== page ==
In New York City, 1 in 7 Expectant Mothers Test Positive for Coronavirus
About 15% of pregnant women admitted to two maternity wards in northern Manhattan in late March and early April were already infected with the new coronavirus, though most had no symptoms, according to a new study by physicians at Columbia University Irving Medical Center and NewYork-Presbyterian. In the study, the researchers tested all 215 women who were admitted to the two labor and delivery units as soon as the women arrived at the hospital.
The data were reported April 13 in a letter to the New England Journal of Medicine.
“It is important to recognize that there are a significant number of women (and likely others) who are in the community and asymptomatic,” says Dena Goffman, MD, associate professor of obstetrics & gynecology at Columbia University Vagelos College of Physicians and Surgeons and chief of obstetrics at NewYork-Presbyterian/Columbia University Irving Medical Center.
“Obstetric services and other teams that will have patients coming in for necessary health care need to recognize this potential risk,” Goffman says. “We need to take precautions to keep our moms, babies, families, and teams safe.”
A solution, continues Goffman, may involve broader testing of patients admitted to non-COVID-19 wards and more universal protection across hospital departments with PPE to prevent ongoing spread.
New York City is currently the epicenter of COVID-19 with nearly 140,000 cases as of April 20, nearly 20% of confirmed cases in the United States.
Universal coronavirus screening for maternity admissions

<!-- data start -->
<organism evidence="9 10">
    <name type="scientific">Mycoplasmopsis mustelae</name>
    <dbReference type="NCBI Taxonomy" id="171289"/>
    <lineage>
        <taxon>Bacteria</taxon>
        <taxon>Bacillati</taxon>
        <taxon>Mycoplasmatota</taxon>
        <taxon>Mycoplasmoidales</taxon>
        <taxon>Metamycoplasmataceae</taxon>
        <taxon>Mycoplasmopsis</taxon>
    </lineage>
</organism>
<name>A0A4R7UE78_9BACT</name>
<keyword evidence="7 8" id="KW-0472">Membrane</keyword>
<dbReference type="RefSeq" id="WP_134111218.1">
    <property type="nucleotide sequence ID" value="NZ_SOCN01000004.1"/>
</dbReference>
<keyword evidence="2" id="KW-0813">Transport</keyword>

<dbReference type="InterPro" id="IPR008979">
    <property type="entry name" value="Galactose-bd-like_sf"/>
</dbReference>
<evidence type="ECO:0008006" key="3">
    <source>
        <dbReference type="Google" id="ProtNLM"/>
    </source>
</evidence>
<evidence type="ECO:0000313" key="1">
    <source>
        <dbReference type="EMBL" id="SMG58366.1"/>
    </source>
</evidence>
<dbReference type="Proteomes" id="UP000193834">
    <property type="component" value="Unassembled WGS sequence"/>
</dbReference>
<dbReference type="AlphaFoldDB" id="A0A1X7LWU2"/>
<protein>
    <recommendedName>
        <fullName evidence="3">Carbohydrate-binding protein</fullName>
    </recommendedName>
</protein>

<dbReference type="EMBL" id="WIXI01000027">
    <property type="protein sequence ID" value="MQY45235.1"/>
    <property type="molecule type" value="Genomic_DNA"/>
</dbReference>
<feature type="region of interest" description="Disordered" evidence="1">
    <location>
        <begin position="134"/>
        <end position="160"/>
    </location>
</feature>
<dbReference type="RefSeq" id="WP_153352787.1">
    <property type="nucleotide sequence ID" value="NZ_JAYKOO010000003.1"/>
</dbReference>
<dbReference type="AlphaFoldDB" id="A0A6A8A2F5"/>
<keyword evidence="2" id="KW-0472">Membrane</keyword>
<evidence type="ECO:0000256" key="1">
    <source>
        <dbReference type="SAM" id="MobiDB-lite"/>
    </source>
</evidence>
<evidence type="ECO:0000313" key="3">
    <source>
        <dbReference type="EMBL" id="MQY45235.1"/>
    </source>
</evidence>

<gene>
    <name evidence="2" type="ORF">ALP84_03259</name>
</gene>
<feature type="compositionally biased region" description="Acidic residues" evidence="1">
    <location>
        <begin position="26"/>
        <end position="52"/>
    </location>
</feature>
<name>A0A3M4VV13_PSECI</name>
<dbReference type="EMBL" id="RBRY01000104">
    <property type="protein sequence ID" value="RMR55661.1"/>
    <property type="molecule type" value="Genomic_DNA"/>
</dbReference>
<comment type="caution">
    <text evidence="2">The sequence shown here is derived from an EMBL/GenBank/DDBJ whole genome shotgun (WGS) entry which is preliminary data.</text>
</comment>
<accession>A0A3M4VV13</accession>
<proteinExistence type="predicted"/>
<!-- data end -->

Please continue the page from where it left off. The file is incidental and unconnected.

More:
Obstetricians at NewYork-Presbyterian/Columbia University Irving Medical Center first reported a case of COVID-19 in an obstetrical patient on March 13, 2020. Just over a week later, all women admitted to the labor and delivery unit were tested for SARS-CoV-2 infection.
The new letter in NEJM reports the results of universal screening of expectant mothers admitted to maternity wards at NewYork-Presbyterian/Columbia University Irving Medical Center and NewYork-Presbyterian Allen Hospital between March 22 and April 4.
Of the 215 women admitted during those two weeks, 33 tested positive for the virus. Only four women displayed symptoms of COVID-19 at the time of admission.
For now, COVID-19 in pregnant women resembles general trends
During other pandemics, pregnant women have experienced more severe disease than other groups. Pregnant women may be more susceptible to respiratory pathogens and pneumonia due to the physiological adaptations of pregnancy as well as pregnancy-related immunological changes.
Preliminary findings reported recently by Columbia and NewYork-Presbyterian obstetricians suggest pregnant women may fare no worse than others with COVID-19. Among 43 confirmed COVID-19 obstetrical patients, the physicians reported that most women (86%) experienced mild disease, four (9.3%) exhibited severe disease, and two (4.7%) developed critical disease. These figures are similar to those described for non-pregnant adults with COVID-19 (about 80% mild, 15% severe, and 5% critical disease).
But Goffman cautions that there is reason to remain concerned about COVID-19 in pregnant women, despite these encouraging early reports.
“Because testing has largely been reserved for the sickest patients, our study can’t compare pregnant women with the wider population where milder disease is more prevalent,” Goffman says.
“Our findings must be interpreted with caution until more data become available.”
The research appears in the New England Journal of Medicine and the American Journal of Obstetrics & Gynecology.
The NEJM letter, published April 13, is titled "Universal Screening for SARS-CoV-2 in Women Admitted for Delivery."
Other authors: Desmond Sutton, Karin Fuchs, and Mary D’Alton (Columbia University Irving Medical Center). Disclosure forms are available with the full text of the article.
Other authors: Noelle Breslin, Caitlin Baptiste, Cynthia Gyamfi-Bannerman, Russell Miller, Rebecca Martinez, Kyra Bernstein, Laurence Ring, Ruth Landau, Stephanie Purisch, Alexander M. Friedman, Karin Fuchs, Desmond Sutton, Maria Andrikopoulou, Devon Rupley, Jean-Ju Sheen, Janice Aubey, Noelia Zork, Leslie Moroz, Mirella Mourad, Ronald Wapner, Lynn L. Simpson, and Mary E. D’Alton (all Columbia University Irving Medical Center).
The authors report no conflicts of interest.